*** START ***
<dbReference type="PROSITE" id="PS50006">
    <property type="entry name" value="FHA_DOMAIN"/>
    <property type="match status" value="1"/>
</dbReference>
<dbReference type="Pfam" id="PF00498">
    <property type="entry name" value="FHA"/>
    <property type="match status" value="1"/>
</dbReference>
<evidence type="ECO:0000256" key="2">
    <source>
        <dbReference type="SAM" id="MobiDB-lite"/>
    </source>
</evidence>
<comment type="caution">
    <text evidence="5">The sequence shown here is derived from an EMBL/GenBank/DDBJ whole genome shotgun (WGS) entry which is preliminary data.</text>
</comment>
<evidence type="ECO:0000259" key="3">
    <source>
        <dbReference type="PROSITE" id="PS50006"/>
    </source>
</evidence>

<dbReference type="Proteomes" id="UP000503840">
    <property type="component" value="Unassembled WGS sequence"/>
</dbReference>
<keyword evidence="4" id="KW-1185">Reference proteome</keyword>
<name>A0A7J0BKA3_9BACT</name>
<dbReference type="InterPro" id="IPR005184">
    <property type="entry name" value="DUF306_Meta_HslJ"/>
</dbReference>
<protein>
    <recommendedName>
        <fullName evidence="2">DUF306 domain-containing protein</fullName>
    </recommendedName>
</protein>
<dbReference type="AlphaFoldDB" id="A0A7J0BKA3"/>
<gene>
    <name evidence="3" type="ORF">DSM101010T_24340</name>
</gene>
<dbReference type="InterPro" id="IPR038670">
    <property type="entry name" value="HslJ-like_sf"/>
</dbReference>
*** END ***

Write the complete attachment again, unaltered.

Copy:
<dbReference type="PROSITE" id="PS50006">
    <property type="entry name" value="FHA_DOMAIN"/>
    <property type="match status" value="1"/>
</dbReference>
<dbReference type="Pfam" id="PF00498">
    <property type="entry name" value="FHA"/>
    <property type="match status" value="1"/>
</dbReference>
<evidence type="ECO:0000256" key="2">
    <source>
        <dbReference type="SAM" id="MobiDB-lite"/>
    </source>
</evidence>
<comment type="caution">
    <text evidence="5">The sequence shown here is derived from an EMBL/GenBank/DDBJ whole genome shotgun (WGS) entry which is preliminary data.</text>
</comment>
<evidence type="ECO:0000259" key="3">
    <source>
        <dbReference type="PROSITE" id="PS50006"/>
    </source>
</evidence>

<dbReference type="Proteomes" id="UP000503840">
    <property type="component" value="Unassembled WGS sequence"/>
</dbReference>
<keyword evidence="4" id="KW-1185">Reference proteome</keyword>
<name>A0A7J0BKA3_9BACT</name>
<dbReference type="InterPro" id="IPR005184">
    <property type="entry name" value="DUF306_Meta_HslJ"/>
</dbReference>
<protein>
    <recommendedName>
        <fullName evidence="2">DUF306 domain-containing protein</fullName>
    </recommendedName>
</protein>
<dbReference type="AlphaFoldDB" id="A0A7J0BKA3"/>
<gene>
    <name evidence="3" type="ORF">DSM101010T_24340</name>
</gene>
<dbReference type="InterPro" id="IPR038670">
    <property type="entry name" value="HslJ-like_sf"/>
</dbReference>